Drug: azithromycin
3 times weekly, oral suspension, 10 mg/kg/dose up to 500 mg, for 18 months
Drug: Tobramycin solution for inhalation
300 mg, twice daily for 28 days when respiratory cultures are found positive for Pa at study visits for 18 months
Other Name: TIS
Placebo Comparator: placebo and TIS
placebo and tobramycin solution for inhalation (TIS) Placebo 3 times weekly, oral suspension, volume-matched to azithromycin, for 18 months Tobramycin solution for inhalation (TIS), 300 mg, twice daily for 28 days when respiratory cultures are found positive for Pa at study visits for 18 months
Drug: placebo
3 times weekly, oral suspension, volume-matched to azithromycin, for 18 months
Drug: Tobramycin solution for inhalation
300 mg, twice daily for 28 days when respiratory cultures are found positive for Pa at study visits for 18 months
Other Name: TIS

Detailed Description:

Cystic fibrosis (CF) lung disease begins in the first few months of life and follows a course of recurrent lower airway bacterial infection and inflammation and progression of disease over years and decades at a variable pace. With the development of chronic lung infection, obstructive disease progressively worsens, ultimately leading to respiratory failure. Pseudomonas aeruginosa (Pa) is the most important pathogen infecting the CF lower airways, and its acquisition early in life is associated with a pro-inflammatory effect, lower lung function, poor nutritional outcomes, and decreased survival.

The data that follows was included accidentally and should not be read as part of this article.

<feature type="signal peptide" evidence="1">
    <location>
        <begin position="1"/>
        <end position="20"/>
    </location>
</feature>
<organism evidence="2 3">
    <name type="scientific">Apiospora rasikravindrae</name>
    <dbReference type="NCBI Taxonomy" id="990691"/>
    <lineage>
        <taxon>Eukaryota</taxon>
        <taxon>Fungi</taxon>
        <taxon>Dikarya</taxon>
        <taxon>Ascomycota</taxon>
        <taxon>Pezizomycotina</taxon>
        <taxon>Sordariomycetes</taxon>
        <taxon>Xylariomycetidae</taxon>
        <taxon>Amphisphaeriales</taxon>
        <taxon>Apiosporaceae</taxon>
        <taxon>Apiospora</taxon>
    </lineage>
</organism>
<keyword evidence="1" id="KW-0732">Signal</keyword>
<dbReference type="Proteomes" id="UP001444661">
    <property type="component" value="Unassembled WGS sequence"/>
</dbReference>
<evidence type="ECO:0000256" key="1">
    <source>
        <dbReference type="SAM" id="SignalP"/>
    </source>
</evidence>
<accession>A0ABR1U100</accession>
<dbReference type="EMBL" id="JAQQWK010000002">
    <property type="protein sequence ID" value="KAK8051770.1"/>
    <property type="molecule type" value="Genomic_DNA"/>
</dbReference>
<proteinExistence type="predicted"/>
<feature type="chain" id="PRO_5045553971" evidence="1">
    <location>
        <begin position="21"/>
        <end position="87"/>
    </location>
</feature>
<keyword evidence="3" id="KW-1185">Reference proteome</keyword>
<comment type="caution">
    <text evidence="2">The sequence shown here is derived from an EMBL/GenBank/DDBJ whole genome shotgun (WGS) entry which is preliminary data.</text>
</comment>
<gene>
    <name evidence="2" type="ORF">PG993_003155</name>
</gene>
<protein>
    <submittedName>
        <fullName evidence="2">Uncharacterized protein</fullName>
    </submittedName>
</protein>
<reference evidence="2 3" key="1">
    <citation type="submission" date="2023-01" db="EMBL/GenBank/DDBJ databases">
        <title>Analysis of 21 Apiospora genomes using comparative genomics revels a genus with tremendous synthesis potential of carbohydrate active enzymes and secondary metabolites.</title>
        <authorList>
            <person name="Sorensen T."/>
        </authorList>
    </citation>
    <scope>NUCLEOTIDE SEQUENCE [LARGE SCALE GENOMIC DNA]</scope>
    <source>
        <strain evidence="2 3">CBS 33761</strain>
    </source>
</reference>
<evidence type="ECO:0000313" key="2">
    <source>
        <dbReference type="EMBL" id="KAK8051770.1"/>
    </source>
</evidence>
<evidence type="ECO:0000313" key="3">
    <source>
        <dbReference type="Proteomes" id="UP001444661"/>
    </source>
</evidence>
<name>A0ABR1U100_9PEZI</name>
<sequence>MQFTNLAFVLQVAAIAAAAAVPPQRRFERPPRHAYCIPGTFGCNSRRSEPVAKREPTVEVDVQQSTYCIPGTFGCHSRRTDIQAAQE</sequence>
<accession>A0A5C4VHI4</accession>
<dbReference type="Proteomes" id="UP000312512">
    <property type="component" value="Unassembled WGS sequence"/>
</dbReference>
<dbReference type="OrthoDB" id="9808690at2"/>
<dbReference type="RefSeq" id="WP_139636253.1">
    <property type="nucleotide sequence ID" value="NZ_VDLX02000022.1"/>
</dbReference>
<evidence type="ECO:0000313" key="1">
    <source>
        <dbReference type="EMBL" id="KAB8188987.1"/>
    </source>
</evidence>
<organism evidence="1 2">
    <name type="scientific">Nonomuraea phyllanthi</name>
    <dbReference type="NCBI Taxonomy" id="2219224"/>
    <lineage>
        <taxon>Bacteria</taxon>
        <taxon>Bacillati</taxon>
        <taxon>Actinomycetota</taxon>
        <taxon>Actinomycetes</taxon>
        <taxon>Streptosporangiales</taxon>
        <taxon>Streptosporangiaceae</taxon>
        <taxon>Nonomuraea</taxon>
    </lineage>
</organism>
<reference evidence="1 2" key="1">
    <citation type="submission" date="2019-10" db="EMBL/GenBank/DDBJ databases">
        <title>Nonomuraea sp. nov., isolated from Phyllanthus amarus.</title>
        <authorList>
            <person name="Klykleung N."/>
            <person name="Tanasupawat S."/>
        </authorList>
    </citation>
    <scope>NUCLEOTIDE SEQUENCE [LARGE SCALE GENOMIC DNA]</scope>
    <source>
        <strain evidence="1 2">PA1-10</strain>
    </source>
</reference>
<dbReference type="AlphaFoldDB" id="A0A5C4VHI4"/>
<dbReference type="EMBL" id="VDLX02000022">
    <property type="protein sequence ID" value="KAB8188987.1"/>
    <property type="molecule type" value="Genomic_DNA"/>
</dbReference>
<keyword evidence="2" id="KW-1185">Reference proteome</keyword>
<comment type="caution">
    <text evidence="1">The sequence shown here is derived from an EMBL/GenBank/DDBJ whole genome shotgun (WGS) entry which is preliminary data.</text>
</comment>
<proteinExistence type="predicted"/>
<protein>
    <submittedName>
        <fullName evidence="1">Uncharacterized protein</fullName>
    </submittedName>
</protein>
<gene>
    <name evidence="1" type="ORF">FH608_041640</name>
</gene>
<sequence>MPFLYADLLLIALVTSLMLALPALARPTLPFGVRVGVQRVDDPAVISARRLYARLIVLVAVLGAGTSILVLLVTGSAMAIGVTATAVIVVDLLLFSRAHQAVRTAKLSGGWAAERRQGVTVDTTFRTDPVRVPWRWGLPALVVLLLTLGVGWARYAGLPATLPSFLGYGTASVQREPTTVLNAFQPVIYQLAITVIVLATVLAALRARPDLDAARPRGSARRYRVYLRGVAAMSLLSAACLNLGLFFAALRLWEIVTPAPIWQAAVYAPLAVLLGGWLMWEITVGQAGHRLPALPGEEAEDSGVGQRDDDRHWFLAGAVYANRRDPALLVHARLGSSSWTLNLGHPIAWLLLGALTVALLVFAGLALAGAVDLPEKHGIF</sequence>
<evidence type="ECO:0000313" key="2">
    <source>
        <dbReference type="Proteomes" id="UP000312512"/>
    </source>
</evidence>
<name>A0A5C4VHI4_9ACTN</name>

Pseudomonas aeruginosa (Pa) infection of the cystic fibrosis (CF) airway typically proceeds from early infection to chronic infection. Although some studies have shown that a minority of individuals with CF spontaneously clear early Pseudomonas aeruginosa (Pa) infection, data from multiple studies suggest that antibiotics are superior to no treatment in clearing Pseudomonas aeruginosa (Pa) from respiratory cultures. Understanding the transition period from early to chronic Pseudomonas aeruginosa (Pa) infection is thus of critical importance in identifying strategies to prevent this progression.

The study will assess the clinical and microbiologic efficacy and safety of azithromycin given three times weekly in combination with standardized tobramycin solution for inhalation (TIS) therapy among children with early Pseudomonas aeruginosa (Pa). TIS therapy is defined as an initial eradication treatment with 1-2 courses of 28 days TIS and subsequent 28 day treatments only at times a quarterly respiratory culture is positive for Pseudomonas aeruginosa (Pa). Eligible participants will be randomized within one month of their Pseudomonas aeruginosa (Pa) positive culture to receive one of the following two treatment strategies for 18 months: (1) oral placebo in addition to standardized TIS therapy, or (2) oral azithromycin in addition to standardized TIS therapy.